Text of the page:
Asset-Stripping by Private Equity Firms Is Booming
Asset-Stripping by Private Equity Firms Is Booming by Wolf Richter – Wolf Street
Here are the numbers. Peak chase-for-yield by institutional investors?
Most of the brick-and-mortar retailers that have filed for bankruptcy protection to be restructured or liquidated over the past two years have been owned by private equity firms – including the most recent major casualty, Toys ‘R’ Us. Part of how PE firms make money is by stripping capital out of their portfolio companies via special dividends funded by “leveraged loans” – more on those in a moment – leaving these companies in a very precarious condition.
So just how much have PE firms paid themselves in special dividends extracted from their portfolio companies? $4.76 billion in the third quarter, bringing the year-to-date total to $15.3 billion. So the year-total for 2017 is going to be a doozie.
In all of 2016, this sort of activity – “recapitalization,” as it’s called euphemistically – amounted to $15.7 billion, up from $10.5 billion in 2015, according to LCD, of S&P Global Market Intelligence. LCD’s chart shows the quarterly totals:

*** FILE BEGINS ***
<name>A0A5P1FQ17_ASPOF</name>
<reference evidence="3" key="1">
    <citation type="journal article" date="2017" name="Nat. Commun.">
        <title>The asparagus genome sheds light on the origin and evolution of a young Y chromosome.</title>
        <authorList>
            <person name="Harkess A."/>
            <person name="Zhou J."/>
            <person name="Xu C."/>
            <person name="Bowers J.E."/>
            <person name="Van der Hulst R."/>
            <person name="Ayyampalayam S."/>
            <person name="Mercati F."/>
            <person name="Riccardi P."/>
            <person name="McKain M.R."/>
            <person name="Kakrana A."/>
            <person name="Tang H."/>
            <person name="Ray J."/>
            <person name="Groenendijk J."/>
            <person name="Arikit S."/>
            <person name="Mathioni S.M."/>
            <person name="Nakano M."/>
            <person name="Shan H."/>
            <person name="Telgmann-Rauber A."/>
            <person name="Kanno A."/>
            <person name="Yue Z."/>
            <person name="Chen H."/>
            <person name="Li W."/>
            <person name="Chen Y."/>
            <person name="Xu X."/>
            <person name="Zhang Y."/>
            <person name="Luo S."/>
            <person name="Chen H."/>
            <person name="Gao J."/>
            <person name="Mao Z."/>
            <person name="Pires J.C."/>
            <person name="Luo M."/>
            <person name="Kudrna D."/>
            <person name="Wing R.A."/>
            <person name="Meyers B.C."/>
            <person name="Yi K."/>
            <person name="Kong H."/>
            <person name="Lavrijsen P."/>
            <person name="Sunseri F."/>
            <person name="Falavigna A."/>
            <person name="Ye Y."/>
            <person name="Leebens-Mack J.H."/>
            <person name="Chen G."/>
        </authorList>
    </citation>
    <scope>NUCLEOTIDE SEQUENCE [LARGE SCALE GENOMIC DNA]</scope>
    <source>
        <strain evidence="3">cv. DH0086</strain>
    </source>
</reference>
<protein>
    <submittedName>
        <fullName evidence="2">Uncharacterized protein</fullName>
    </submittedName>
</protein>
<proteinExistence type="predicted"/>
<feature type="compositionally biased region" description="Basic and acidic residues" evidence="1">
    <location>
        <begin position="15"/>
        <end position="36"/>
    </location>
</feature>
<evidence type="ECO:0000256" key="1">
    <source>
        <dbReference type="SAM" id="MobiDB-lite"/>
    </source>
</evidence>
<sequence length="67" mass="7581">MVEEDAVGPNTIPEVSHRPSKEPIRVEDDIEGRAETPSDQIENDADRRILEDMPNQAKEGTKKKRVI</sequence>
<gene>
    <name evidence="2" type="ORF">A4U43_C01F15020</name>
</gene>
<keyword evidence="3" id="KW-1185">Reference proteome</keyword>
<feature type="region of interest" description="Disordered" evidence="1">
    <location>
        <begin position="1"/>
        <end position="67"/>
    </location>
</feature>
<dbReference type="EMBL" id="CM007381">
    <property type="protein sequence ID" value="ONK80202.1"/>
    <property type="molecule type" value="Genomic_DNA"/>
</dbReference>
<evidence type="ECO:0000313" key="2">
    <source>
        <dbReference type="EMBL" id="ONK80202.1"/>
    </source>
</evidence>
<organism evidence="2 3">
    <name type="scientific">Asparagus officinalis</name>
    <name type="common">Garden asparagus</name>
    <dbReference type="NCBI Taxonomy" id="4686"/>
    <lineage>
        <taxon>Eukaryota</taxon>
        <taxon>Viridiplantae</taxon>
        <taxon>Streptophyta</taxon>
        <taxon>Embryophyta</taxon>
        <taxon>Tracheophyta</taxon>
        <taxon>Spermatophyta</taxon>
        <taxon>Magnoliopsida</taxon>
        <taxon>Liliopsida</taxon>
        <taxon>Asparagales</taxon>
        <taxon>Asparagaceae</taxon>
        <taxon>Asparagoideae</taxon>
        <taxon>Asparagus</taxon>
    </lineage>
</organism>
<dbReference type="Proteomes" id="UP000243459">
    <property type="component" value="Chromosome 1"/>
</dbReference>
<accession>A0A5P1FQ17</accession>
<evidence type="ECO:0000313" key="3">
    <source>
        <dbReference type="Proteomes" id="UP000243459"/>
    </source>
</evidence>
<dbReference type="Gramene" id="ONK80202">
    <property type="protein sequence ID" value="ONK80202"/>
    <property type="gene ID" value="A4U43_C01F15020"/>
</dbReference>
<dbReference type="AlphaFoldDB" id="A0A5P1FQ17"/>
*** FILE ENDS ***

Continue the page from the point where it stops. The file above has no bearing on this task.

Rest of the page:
“This high-profile recap activity is a sign of the times in today’s still-overheated leveraged loan market,” LCD says:
Deals such as these typically proliferate when there is excess investor demand, allowing borrowers to undertake “opportunistic” issuance, such as corporate entities refinancing debt at a cheaper rate or, here, PE firms adding debt onto portfolio companies, then paying themselves an often hefty dividend with the proceeds.
As private-equity-owned retailers that are now defaulting on their debts have shown: this type of activity where cash is stripped out of the portfolio company and replaced with borrowed money is very risky.
Leveraged loans are provided by a group of lenders to junk-rated over-indebted companies. They’re structured, arranged, and administered by one or several banks. But leveraged loans are too risky for banks to keep on their balance sheet. Instead, banks sell the structured products to loan mutual funds or ETFs so that they can be moved into retirement portfolios, or they repackage them into Collateralized Loan Obligations (CLO) to sell them to institutional investors, such as mutual-fund companies.